Since the invention of electricity, people (science people) have always been preoccupied about how to make their devices smaller and smaller. Now, at the end of the first decade of the 21st century, people have reached the theoretical miniaturization of their machines, but are lacking a source of power for them, one small enough to fit into the description of “nano-scale batteries”.
The green energy movement has brought, like wars brought technological advances, a wave of alternatively-powered inventions, among which it is the most recent miniature solar cell, designed to power microscopic machines.
A team of researchers led by Xiaomei Jiang from the University of South Florida, did some research and built solar cells made of an organic polymer. In their experiments, they joined 20 of these tiny cells. So how tiny are they? Well, these solar cells are about the size of a size 12 “o” font (lowercase).
They want to use the solar cells to power tiny devices able to detect chemical leaks.
Jiang and her colleagues fabricated their array of 20 tiny solar cells as a power source for running a microscopic sensor for detecting dangerous chemicals and toxins. The detector, known as a Micro-Eletro-Mechanical system (MEMS) device, is built with carbon nanotubes and has already been tested using ordinary DC power supplied by batteries. When fully powered and hooked into a circuit, the carbon nanotubes can sensitively detect particular chemicals by measuring the electrical changes that occur when chemicals enter the tubes. The type of chemical can be distinguished by the exact change in the electrical signal.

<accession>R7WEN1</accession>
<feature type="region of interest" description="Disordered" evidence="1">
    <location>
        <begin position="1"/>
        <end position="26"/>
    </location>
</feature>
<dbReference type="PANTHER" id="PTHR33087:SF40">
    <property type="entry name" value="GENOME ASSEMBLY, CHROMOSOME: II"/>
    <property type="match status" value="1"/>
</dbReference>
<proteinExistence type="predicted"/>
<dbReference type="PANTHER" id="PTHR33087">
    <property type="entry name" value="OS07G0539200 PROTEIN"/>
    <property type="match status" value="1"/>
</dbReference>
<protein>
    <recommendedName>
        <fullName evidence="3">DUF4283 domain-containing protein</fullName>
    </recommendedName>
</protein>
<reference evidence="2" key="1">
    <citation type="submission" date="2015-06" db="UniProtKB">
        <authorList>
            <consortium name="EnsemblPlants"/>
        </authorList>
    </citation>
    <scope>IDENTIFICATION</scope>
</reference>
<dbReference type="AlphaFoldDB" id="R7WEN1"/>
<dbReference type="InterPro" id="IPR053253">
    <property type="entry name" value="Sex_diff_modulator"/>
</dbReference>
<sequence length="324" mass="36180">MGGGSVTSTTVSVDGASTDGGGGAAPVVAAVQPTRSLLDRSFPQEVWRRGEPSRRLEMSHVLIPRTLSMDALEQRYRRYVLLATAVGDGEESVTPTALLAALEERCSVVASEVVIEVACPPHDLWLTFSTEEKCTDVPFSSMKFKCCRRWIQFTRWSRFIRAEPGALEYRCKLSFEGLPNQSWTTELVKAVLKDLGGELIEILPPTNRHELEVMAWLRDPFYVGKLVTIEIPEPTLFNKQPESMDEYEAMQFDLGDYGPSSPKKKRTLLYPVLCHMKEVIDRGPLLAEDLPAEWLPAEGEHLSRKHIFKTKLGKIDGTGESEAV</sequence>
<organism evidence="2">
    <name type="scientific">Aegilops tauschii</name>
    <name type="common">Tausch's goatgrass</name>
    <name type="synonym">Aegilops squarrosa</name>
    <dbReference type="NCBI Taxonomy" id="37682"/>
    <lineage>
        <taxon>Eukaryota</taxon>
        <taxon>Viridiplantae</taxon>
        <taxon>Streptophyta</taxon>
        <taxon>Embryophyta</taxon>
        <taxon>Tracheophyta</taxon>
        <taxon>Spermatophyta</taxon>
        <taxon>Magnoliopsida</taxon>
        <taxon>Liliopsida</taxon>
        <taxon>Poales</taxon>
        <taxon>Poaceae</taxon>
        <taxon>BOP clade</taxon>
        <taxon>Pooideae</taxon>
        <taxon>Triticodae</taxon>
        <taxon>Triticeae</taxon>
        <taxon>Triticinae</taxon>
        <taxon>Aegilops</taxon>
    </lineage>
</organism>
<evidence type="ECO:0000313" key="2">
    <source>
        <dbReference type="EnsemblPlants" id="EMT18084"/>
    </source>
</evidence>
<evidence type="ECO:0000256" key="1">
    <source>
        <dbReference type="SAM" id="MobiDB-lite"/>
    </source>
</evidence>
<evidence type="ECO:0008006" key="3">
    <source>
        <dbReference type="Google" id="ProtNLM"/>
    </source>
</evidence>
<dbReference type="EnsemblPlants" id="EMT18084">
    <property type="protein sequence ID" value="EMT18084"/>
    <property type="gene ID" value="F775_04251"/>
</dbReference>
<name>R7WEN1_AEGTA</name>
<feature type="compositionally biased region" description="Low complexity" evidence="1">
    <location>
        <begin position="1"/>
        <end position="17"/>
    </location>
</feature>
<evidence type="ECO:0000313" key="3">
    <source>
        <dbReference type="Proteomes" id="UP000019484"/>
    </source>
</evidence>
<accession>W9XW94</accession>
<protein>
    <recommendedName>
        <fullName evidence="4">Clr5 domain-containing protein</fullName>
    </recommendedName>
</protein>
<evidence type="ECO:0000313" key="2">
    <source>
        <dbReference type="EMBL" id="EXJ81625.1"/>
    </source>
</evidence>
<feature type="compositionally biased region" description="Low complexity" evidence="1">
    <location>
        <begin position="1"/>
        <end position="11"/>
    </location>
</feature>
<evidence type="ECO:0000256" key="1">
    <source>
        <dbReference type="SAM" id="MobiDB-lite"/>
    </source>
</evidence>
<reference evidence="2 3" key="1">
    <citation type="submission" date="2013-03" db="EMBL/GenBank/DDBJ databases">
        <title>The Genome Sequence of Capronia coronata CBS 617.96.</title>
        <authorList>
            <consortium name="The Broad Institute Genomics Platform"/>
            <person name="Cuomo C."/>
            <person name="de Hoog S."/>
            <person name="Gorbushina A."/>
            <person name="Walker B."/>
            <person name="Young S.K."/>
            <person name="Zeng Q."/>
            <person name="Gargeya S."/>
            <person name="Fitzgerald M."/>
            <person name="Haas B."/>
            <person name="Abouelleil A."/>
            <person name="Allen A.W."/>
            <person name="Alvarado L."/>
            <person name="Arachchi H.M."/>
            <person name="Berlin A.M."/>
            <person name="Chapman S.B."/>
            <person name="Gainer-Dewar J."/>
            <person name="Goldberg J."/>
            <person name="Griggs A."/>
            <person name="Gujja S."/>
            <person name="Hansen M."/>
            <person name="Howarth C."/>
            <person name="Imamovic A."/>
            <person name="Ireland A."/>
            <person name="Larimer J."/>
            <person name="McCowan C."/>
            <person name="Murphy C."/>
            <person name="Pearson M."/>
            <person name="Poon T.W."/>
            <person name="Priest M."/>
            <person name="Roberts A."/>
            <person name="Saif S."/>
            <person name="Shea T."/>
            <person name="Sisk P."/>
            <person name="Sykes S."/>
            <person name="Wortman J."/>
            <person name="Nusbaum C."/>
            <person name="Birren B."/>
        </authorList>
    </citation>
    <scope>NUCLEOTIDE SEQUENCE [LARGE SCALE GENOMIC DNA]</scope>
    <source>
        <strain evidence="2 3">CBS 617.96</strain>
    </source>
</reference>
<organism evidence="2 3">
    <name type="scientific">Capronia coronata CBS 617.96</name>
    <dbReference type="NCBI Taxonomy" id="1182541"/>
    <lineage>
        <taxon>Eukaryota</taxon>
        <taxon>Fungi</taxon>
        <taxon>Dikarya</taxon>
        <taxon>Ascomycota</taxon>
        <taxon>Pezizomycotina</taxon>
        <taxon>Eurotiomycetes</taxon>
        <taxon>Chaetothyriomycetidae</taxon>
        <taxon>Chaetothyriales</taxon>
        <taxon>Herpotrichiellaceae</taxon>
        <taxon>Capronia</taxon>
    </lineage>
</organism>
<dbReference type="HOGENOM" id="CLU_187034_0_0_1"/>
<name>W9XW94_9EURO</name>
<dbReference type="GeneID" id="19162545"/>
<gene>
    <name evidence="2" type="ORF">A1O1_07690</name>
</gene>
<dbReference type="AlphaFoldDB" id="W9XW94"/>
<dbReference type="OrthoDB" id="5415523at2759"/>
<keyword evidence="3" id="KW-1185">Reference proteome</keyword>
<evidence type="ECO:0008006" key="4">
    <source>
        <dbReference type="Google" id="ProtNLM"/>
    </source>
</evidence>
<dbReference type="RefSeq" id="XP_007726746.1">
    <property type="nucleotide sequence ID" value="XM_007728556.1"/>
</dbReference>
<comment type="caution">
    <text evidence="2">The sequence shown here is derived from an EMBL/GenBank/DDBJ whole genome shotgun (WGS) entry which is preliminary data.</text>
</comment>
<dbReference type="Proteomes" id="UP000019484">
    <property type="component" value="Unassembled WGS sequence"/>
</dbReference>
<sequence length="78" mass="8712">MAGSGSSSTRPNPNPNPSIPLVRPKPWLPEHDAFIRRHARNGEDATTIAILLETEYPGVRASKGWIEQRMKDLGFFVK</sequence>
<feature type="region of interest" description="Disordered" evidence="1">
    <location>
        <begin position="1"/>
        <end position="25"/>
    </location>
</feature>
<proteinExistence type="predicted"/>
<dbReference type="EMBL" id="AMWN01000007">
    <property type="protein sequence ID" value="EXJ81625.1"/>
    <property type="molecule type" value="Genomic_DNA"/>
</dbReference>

The device needs a 15-volt power source to work, so far and Jiang’s solar cell array can provide about half of that – up to 7.8 volts in their preliminary lab tests. The next step is to optimize the device to increase the voltage and then combine the miniature solar array to the carbon nanotube chemical sensors. Jiang estimates they will be able to demonstrate this level of power with their next generation solar array by the end of the year.
These innovations in miniature solar cells are positive to the energy industry if developed more, because the need for miniaturization has always brought the need for efficiency. You can’t have one without the other.
Note: the picture with the solar car is not related to this discovery, it’s something I liked to represent this article.